Rexopax Software might not win any awards for flashiness with this awkwardly-titled turn-based barbarian simulator, but like a similarly subtle Legion of the Damned, Strategy Rome In Flames has it where it counts. Marching straight past the easy option of making it a game of Roman conquest, players can choose to lead either the Visigoths or the Anglo-saxons in their own discrete campaigns. Sacking villas, routing and slaying the retracting fringes of an expiring giant, Strategy Rome in Flames has a proud and unashamed cologne of beer and pretzels, never placing undue complication over quick, snappy combat.
Yes, I’m yellow. Yes, I just lost 15 pieces of my ship to meteors. Yes, I’ll have another drink.
Vlaada Chvátil has always been a designer known for taking risks. Look no farther than his tabletop magnum opus, Through the Ages, for proof of that. Here is a civilization-building game—complete with diplomacy, leaders, and wonders—that truly felt as sprawling as any Sid Meier creation ever has, but it was accomplished with nothing but cards. No maps, no little plastic soldiers, no dice. It was a pure eurogame masterpiece and, while there have been other civilization building games, none have matched it or dared to follow his lead and try to recreate what Through the Ages did sans map.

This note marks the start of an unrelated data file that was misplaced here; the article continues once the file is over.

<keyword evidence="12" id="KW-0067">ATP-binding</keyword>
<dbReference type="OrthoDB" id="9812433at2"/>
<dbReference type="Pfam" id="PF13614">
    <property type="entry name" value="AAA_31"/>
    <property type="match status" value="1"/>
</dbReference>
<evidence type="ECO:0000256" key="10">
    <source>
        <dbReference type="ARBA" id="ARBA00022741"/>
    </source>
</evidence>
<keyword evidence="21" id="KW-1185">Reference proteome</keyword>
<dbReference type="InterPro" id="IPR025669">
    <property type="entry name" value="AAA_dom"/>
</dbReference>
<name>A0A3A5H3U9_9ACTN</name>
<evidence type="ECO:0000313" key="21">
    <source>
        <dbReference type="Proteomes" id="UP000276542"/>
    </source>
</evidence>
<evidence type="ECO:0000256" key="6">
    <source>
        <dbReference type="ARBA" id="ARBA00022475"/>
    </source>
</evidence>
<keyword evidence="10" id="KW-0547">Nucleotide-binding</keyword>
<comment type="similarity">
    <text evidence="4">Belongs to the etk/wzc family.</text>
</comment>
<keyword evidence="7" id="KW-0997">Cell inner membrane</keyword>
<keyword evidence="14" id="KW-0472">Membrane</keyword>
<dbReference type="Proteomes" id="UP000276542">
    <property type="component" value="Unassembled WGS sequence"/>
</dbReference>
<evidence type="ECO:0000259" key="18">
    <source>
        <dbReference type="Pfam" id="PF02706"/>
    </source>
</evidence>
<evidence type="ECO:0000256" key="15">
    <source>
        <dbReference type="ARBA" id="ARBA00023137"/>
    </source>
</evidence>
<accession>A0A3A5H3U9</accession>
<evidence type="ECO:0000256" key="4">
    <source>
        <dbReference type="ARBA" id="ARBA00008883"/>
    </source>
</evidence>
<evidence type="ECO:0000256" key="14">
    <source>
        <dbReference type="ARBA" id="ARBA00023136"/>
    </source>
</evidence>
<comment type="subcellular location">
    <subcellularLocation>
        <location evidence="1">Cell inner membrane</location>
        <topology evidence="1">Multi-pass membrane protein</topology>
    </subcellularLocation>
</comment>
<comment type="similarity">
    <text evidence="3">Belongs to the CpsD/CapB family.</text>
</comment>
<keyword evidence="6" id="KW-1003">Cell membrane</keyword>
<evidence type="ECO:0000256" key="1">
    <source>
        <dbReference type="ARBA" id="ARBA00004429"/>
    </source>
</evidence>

In 2007, the follow up to Through the Ages was released and, while I’m not sure what people were expecting, I’m positive nobody was expecting Galaxy Trucker. Where Through the Ages dared you to play without analysis paralysis, Galaxy Trucker dared you to play without drinking a beer. It was a farcical romp that involved little, if any, strategy and created its fun out random, wanton destruction. It was also one of the greatest board games ever created, and it’s a testament to its uniqueness that no other game has ever come along and tried to replicate it. Galaxy Trucker is, truly, a one of a kind experience on the table.
Seven years later and Vlaada is, again, doing something unexpected. Galaxy Trucker has now arrived on our iPads. It seems an odd choice for a digital game as the bulk of the board game is played simultaneously. There are no turns in Galaxy Trucker, instead everyone is frantically building their spaceship at the same time. How would this work on a digital device? Doesn’t Vlaada and everyone else at Czech Games Edition understand we want our board games asynchronous? Where did this rash come from?
I used to share a room with a sleepwalker. It wasn’t quite like this.
If a game is also a piece of surrealist art, can its shoddy controls and weak design be treated as an intentional part of its message? “It’s a commentary on the futility of trying to control our own lives,” says the e-cigarette-puffing hipster [watch it -- ed.] in this hypothetical App Store art gallery I just invented. “You just don’t get it maaaaan.”
Back to Bed makes no such explicit excuses for its many flaws, but tries to coast on on its Daliesque aesthetic far longer than it can get away with. Once the veneer of weirdness wears thin you’ll find little but frustration beneath. There seems to be a surplus of games like this on the App Store lately, with striking visuals quickly giving way to underwhelming mechanics.